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Community gardens aren’t just allotments — they’re urban farms, great places to share gardening skills and crops.
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Anne is the past president of the Georgia Perennial Plant Association, a voracious gardener, amazing cook, and a retired teacher of orchestra. She is also an accomplished musician; her instrument is cello. She and her husband Andy live in Virginia Highland, an in town neighborhood in Atlanta, Georgia on a 50 x 145 foot lot. In late February I sat down to talk with Anne about her garden and her approach to garden design. What follows are excerpts from our conversation.
For Anne, gardening, like music, is an artistic endeavor, a creative process, one whose outcome we can’t always control. When she approaches a design problem she considers beauty, function and form. Over the years, she has spent a lot of time thinking about the seasons, standing in her house, looking out. In the outdoor space, she observes the role the sun plays in the different seasons.
Her small eclectic urban garden is beautifully designed, filled with inspiring plant combinations for every season. The garden is integrated with the style of the house, including the interior and colors she uses, inside and out. She had been gardening in the same spot for 27 years. One thing you notice right away is that all the windows in the house offer a view to outdoor garden spaces. The garden itself is divided into different areas or rooms.
On one side of the house only seven feet separate her from the neighbor; on the other, the existing single car driveway (which dates back to 1922, when her house was built) now serves as an entrance alley garden. There are fragrant plants and window boxes on her house, and for years the neighbors have let Anne use this space to garden right up to their house too (although she does her best to keep plants off the house). A lovely gate leads from the driveway to the back garden.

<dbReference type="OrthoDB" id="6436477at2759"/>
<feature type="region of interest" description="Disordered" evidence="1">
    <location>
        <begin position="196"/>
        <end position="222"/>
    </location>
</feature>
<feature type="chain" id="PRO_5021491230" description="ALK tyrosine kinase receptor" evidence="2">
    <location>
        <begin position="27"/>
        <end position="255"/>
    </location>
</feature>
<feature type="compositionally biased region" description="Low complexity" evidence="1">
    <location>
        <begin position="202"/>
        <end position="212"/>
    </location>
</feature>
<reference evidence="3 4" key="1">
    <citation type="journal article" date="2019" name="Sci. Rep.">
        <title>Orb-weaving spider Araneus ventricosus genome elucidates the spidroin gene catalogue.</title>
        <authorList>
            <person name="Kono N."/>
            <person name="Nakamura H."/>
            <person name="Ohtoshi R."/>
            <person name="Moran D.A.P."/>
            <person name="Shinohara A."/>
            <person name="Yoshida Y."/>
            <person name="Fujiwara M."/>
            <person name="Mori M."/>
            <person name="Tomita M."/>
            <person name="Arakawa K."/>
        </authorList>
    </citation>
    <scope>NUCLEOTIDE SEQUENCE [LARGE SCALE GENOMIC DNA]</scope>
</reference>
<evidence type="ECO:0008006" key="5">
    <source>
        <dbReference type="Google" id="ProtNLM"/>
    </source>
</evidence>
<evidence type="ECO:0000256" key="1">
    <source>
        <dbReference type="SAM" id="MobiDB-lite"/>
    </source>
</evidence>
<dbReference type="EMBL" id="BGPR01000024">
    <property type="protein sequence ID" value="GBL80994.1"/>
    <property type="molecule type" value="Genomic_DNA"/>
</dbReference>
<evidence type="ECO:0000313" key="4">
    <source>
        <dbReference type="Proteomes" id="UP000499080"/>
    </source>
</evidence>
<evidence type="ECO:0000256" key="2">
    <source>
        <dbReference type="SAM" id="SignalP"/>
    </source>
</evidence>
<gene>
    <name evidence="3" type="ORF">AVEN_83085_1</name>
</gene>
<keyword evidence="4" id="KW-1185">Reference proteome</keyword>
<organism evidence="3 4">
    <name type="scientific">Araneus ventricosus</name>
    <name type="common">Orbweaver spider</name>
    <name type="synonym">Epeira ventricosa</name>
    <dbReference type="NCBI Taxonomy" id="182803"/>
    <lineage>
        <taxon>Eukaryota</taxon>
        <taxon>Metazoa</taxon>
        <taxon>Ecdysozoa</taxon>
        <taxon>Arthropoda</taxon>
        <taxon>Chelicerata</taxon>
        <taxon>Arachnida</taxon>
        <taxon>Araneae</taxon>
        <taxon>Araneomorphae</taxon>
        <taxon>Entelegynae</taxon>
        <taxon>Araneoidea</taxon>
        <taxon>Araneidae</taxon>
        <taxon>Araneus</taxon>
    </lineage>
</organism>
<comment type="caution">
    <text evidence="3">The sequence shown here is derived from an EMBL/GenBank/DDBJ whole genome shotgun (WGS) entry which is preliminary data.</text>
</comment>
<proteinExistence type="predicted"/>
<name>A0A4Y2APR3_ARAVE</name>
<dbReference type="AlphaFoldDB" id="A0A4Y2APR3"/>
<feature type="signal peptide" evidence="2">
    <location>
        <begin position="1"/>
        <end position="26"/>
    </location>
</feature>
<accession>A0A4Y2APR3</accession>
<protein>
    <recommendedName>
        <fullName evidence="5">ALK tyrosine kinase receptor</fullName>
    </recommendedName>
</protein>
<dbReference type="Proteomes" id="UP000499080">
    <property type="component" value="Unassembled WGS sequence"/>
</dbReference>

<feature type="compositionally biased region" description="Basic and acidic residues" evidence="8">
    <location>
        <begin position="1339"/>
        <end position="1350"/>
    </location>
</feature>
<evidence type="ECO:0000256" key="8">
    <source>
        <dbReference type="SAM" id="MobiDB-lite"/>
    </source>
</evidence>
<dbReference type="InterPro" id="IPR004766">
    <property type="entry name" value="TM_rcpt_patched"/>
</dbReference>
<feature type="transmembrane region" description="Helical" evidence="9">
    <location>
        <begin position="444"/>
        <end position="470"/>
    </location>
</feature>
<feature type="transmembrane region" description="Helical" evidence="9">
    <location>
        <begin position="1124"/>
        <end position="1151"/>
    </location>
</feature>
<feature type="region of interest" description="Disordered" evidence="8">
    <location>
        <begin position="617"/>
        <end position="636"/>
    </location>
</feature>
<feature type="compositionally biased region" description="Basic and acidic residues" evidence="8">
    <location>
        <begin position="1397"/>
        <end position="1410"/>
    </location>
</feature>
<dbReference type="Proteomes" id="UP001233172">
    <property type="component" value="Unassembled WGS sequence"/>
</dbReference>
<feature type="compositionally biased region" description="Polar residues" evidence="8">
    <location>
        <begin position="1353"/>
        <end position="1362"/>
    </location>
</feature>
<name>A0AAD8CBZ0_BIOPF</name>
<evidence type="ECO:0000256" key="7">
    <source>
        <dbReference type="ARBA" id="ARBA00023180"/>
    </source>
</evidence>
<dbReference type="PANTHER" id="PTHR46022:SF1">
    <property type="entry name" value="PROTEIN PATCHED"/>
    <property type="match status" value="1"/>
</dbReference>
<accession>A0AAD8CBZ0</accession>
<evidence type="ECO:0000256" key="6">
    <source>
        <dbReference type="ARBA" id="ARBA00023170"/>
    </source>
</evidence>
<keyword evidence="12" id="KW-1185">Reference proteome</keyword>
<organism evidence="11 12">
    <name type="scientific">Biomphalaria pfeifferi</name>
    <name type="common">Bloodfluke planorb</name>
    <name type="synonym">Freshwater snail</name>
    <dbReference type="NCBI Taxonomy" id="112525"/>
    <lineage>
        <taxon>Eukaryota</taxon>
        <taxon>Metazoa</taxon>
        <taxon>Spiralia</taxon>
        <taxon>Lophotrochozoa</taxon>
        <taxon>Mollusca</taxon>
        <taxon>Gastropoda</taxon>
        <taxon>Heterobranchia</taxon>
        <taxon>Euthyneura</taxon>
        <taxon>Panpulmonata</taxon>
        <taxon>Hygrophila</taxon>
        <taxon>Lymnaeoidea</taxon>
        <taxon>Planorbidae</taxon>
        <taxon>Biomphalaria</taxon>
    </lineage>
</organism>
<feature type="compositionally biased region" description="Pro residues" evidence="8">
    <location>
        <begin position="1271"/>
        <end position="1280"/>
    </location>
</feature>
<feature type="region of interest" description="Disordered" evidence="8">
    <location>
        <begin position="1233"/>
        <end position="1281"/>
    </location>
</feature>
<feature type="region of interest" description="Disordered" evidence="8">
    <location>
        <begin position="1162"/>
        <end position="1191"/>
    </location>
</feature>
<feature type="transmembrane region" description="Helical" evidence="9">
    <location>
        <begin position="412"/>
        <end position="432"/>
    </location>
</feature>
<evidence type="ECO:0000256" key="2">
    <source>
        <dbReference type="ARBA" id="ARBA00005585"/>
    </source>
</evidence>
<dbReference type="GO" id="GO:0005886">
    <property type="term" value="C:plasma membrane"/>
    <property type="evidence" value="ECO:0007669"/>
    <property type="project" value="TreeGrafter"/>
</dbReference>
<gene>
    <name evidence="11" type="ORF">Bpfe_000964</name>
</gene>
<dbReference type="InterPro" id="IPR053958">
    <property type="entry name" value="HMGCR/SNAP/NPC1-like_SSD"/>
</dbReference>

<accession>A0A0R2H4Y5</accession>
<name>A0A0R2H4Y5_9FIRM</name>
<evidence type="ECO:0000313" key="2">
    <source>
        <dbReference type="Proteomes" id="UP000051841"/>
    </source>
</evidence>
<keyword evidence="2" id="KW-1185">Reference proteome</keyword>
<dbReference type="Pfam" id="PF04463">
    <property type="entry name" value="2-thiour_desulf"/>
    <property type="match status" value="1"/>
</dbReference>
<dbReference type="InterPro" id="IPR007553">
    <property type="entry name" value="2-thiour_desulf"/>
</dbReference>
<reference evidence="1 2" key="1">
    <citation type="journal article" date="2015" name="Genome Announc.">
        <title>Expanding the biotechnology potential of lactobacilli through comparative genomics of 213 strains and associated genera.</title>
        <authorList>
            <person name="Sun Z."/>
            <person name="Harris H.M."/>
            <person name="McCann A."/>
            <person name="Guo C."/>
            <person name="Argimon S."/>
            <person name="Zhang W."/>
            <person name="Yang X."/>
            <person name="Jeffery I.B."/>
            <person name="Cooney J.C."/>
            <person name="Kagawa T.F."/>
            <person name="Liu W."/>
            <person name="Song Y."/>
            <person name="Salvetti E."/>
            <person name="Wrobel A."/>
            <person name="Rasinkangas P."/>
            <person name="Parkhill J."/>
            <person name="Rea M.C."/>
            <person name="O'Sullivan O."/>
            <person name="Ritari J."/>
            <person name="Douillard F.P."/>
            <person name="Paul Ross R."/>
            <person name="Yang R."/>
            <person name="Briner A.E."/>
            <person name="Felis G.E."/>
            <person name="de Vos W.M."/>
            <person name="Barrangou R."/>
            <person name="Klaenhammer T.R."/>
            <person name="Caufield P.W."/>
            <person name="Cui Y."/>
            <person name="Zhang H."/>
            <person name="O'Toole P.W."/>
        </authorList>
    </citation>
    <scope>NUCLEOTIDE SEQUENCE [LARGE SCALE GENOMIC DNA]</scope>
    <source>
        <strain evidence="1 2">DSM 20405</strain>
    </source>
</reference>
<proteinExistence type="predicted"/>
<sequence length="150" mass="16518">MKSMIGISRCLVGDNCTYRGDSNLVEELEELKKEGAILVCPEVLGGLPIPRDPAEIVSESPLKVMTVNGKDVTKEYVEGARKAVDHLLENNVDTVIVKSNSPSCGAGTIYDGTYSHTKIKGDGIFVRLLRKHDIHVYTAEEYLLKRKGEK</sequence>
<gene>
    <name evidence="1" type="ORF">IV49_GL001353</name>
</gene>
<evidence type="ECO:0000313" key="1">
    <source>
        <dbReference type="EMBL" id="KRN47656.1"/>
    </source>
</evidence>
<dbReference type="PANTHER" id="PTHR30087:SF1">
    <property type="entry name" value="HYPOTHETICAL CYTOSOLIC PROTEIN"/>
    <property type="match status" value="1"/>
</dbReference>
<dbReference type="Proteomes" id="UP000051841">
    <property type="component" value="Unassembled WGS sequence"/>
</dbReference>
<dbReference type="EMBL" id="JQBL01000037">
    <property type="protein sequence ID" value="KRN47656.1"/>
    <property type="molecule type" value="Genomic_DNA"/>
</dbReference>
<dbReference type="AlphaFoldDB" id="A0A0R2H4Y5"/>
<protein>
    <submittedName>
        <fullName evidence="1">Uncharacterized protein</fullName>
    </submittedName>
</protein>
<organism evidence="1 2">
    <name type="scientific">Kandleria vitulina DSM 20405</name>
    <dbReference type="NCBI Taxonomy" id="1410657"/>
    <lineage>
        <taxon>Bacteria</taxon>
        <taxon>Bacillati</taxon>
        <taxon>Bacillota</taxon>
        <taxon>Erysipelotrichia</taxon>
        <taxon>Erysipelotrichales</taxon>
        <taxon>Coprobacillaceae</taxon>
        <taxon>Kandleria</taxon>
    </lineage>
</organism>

Her small front garden faces a brick street where people park on both sides. One of the first things she did when they purchased the house was to plant a hedge. The house sits up three or four steps and one had the feeling of falling into the street. Now with a six ft high hedge they don’t need to look at cars and they have an outdoor room with privacy. At one point Anne decided to put a window in the hedge so people could get glimpse of the garden when they walk by. It’s hard to imagine that this elegant tiny space, filled with perennials, bulbs, annuals, roses and herbs, as well as deciduous and evergreen shrubs, was once a patch of Bermuda lawn and “lollypop shaped” junipers. Turf is noticeably absent and in its place is a small stone patio with a table and chairs where she and Andy enjoy relaxing and dining.
Because the house is built into a hill, the backyard has several different levels. Off the back off the house, the family room opens to a ground level outdoor dining area and two additional seating areas. To access the other levels, there are multiple sets of steps. Several ponds attract wildlife. A recent renovation, due to the removal of an 85 year old oak, provided both a challenge and an opportunity. What was a mature shade garden became a full sun garden overnight. With neighbors on three sides, Anne’s plant choices were guided by her desire for privacy. For an evergreen screen she planted Thuja occidentalis ‘Green Giant’ and Viburnum ‘Awabuki.’
Some of Anne’s favorite “go to” plants for Zone 8a (was 7b) include opium poppies, Nigella damescena, also known as Love-in-a-mist, the native larkspur, Delphenium and perennials like Kalimeris Pinntifida and Calamintha Nepeta.
When it comes to why she gardens, Anne says “she doesn’t have a choice” – it’s the creativity of life. She is always drawn to artistic creative endeavors.